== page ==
Glimpse London's thrilling past and thriving present in its myriad iconic buildings: Big Ben and the Houses of Parliament, Buckingham Palace, St Paul's Cathedral, and now Stratford's gleaming Olympic Park (www.london2012.com/spectators/venues/olympic-park/), which was home to the successful 2012 Summer Olympics. Get a bird's eye view from the London Eye (www.londoneye.com), a river view from a Thames cruise (www.citycruises.com), and a country view in the green, lake-filled expanse of Hyde Park (www.royalparks.org.uk/parks/hyde-park). Despite being a sprawling global power with over 7 million residents, London has a relaxed, welcoming atmosphere that makes it an ideal tourist destination.
Many of London's museums are free, and all offer a world of culture. Why not start with the innovative Museum of London (www.museumoflondon.org.uk) or the Tate Modern (www.tate.org.uk/visit/tate-modern) art gallery, which is housed in a former power station by the Millennium Bridge? Kids love the "extraordinary experiments and dizzying demonstrations" of the Science Museum (www.sciencemuseum.org.uk). Head downriver to the Discover Greenwich Visitor Centre (www.ornc.org/visit/attractions/discover-greenwich-visitor-centre) in UNESCO-listed Greenwich, and explore the place where (Greenwich Mean) Time began.
London has more than a sprinkle of Michelin stars in its cosmopolitan culinary scene, including the modern Chinese cuisine of Hakkasan (www.hakkasan.com), the chic sushi of Nobu (www.noburestaurants.com/london), and the extravagant French tasting menus of L’Atelier de Joël Robuchon (www.joelrobuchon.co.uk) in Covent Garden. British cuisine has seen a resurgence with dynamic young chefs like Jamie Oliver, whose Fifteen restaurant (www.fifteen.net) is one of many trendy eateries in up-and-coming Shoreditch. For traditional English tea, relax in the courtyard café of the Wallace Collection (www.wallacecollection.org/visiting/thewallacerestaurant).
A hot spot for dining and nightlife is the South Bank of the Thames, where you'll find not only the National Theatre (www.nationaltheatre.org.uk) but also the huge Southbank Centre (www.southbankcentre.co.uk) with its concerts, performances and art installations. Restaurants line the river, but if you just want a cocktail and snack, pop into chic Benugo (www.benugobarandkitchen.com) in the British Film Institute. Travelling with children? Book a musical in the neon-lit West End (www.westendlondon.com) or check out the youth-oriented Round House (www.roundhouse.org.uk) theatre in Camden.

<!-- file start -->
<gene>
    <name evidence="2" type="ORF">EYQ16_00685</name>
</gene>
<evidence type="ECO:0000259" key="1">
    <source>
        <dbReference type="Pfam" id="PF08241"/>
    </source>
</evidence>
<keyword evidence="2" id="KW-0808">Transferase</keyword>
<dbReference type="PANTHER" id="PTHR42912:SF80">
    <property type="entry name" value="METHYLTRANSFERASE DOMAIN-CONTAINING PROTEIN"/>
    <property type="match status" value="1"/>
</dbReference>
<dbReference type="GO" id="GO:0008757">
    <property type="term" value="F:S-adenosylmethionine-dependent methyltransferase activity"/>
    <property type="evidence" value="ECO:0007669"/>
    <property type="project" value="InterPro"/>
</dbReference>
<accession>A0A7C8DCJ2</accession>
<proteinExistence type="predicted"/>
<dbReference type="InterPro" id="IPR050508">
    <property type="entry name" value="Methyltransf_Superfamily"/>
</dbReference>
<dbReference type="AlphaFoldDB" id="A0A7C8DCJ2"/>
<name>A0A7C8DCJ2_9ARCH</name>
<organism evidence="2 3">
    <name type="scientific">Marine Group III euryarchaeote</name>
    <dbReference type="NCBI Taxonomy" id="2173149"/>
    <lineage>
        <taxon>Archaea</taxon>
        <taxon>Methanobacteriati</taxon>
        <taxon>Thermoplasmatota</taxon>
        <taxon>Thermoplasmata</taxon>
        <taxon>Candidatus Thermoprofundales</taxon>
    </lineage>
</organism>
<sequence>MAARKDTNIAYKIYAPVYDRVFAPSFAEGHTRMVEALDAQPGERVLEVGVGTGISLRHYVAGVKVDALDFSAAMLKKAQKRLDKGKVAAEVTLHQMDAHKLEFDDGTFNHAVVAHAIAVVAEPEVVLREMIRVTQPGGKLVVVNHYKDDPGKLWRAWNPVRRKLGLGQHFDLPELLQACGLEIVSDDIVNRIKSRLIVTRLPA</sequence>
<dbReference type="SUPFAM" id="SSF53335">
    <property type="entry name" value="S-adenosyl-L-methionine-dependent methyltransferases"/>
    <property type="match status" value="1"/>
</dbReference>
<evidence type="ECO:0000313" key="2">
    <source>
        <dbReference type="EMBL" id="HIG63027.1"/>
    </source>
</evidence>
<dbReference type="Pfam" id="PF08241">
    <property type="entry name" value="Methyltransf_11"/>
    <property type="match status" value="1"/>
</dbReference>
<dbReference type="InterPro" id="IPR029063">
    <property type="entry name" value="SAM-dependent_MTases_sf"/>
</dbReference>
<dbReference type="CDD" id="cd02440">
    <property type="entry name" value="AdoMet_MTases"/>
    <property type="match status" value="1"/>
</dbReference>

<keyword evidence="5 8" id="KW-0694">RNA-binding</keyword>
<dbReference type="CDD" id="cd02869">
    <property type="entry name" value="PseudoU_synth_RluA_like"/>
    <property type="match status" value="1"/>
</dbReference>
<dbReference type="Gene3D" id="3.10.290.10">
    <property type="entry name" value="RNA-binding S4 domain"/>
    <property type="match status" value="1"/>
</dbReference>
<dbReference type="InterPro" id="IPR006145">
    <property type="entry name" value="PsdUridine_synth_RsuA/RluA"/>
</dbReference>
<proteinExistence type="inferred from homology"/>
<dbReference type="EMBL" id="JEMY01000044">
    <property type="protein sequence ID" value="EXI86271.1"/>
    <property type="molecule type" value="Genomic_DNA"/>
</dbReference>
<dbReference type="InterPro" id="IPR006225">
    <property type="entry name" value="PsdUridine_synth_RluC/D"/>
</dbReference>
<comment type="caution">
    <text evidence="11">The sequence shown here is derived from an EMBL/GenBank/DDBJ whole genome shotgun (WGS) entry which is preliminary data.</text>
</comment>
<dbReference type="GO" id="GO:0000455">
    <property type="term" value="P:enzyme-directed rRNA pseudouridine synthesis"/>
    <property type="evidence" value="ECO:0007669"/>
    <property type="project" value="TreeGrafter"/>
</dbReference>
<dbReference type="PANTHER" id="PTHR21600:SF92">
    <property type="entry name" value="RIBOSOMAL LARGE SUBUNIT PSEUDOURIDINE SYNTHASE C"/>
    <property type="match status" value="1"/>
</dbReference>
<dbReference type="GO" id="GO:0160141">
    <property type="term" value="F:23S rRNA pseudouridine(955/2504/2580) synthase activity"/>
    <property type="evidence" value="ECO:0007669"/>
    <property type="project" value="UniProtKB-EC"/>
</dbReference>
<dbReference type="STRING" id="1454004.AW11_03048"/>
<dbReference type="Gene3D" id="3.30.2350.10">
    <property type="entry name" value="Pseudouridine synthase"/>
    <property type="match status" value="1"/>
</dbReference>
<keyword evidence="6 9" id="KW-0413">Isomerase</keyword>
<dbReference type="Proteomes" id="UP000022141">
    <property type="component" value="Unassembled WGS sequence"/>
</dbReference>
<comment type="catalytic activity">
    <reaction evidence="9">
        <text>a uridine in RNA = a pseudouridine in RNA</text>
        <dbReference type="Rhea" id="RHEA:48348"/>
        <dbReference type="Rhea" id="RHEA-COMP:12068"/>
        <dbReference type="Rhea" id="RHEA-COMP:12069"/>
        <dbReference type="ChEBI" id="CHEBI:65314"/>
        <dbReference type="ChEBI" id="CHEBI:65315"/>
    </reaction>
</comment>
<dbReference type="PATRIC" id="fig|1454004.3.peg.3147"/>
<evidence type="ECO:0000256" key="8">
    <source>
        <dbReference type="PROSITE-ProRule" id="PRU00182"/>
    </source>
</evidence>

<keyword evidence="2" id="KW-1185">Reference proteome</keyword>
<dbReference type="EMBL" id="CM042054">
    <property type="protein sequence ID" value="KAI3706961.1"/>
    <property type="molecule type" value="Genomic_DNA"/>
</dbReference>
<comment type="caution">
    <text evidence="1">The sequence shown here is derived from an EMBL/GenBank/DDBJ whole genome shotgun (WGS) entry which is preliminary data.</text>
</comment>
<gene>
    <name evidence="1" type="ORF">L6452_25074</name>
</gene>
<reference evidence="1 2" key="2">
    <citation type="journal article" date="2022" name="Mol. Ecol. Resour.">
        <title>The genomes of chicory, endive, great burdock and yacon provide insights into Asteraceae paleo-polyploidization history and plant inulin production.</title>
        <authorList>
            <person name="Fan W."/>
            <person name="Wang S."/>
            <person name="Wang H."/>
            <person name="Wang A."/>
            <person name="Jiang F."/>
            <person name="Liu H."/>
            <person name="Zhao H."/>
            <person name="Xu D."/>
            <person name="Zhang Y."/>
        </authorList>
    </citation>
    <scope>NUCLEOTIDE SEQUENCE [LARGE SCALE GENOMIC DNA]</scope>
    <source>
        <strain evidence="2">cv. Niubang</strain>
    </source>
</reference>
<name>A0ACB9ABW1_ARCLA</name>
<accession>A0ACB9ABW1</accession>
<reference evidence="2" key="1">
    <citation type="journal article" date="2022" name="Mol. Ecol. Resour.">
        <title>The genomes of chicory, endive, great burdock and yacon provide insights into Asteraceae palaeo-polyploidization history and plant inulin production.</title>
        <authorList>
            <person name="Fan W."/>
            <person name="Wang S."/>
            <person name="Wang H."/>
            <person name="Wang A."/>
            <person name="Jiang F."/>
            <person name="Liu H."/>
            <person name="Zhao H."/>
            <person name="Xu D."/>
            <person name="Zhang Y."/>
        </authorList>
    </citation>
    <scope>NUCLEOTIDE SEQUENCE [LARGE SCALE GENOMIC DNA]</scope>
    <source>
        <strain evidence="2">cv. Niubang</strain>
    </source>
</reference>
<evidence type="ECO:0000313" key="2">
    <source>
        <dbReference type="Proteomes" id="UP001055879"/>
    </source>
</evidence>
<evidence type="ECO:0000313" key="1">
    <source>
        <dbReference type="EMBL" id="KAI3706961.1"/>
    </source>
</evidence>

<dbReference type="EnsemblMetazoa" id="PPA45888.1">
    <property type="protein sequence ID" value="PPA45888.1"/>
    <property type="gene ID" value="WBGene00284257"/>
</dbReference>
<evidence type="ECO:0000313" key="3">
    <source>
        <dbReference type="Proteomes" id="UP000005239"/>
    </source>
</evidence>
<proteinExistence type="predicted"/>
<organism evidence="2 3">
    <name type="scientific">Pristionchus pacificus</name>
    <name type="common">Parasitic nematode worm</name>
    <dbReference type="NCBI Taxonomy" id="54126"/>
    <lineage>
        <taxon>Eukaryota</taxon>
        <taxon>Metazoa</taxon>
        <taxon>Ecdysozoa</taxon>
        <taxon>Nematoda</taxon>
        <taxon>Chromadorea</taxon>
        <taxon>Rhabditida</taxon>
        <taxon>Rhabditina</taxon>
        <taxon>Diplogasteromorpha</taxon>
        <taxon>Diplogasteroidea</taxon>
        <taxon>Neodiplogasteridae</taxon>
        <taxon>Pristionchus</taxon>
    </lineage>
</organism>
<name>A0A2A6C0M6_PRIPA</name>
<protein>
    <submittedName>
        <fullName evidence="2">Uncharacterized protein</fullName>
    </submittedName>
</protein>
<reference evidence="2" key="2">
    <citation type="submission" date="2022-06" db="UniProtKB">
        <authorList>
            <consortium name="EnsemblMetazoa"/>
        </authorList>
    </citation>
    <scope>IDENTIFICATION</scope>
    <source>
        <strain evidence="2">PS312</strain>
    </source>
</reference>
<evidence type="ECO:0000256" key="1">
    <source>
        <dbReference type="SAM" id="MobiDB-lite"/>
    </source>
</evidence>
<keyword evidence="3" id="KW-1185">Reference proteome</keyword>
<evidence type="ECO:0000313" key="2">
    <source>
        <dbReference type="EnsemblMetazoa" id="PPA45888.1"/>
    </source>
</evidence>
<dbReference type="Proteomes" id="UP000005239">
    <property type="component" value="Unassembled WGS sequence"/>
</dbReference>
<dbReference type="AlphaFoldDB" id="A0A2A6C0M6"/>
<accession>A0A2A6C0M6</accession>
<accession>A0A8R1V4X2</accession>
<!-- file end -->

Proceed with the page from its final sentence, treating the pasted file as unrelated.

London’s upscale department stores, such as Liberty (www.liberty.co.uk), are a must for any serious shopper, while families make a beeline for Hamleys (www.hamleys.com) - the world's largest toy shop. When the weather is fine, you can't beat the flea markets of Camden (www.camdenlock.net) and Portobello Road (www.portobellomarket.org). Foodies head to Borough Market (www.boroughmarket.org.uk) for their treats. Otherwise, dive into Westfield Stratford City (uk.westfield.com/stratfordcity) - a swish new shopping centre near the Olympic Park.
The Olympics may be over, but London's sporting events still draw huge crowds. Tennis fans munch on strawberries and cream at Wimbledon (www.wimbledon.com), while 105,000 people can cram into Wembley Stadium (www.wembleystadium.com) for football tournaments and concerts. If August's Notting Hill Carnival (www.thenottinghillcarnival.com) is too boisterous, you may prefer Shakespeare at the Globe (www.shakespearesglobe.com). London's parks also offer beautiful settings for major events. In the run-up to Christmas, Hyde Park's Winter Wonderland (www.hydeparkwinterwonderland.com) is complete with a huge ice rink, Santa's grotto, gift markets and heaps of Christmas spirit.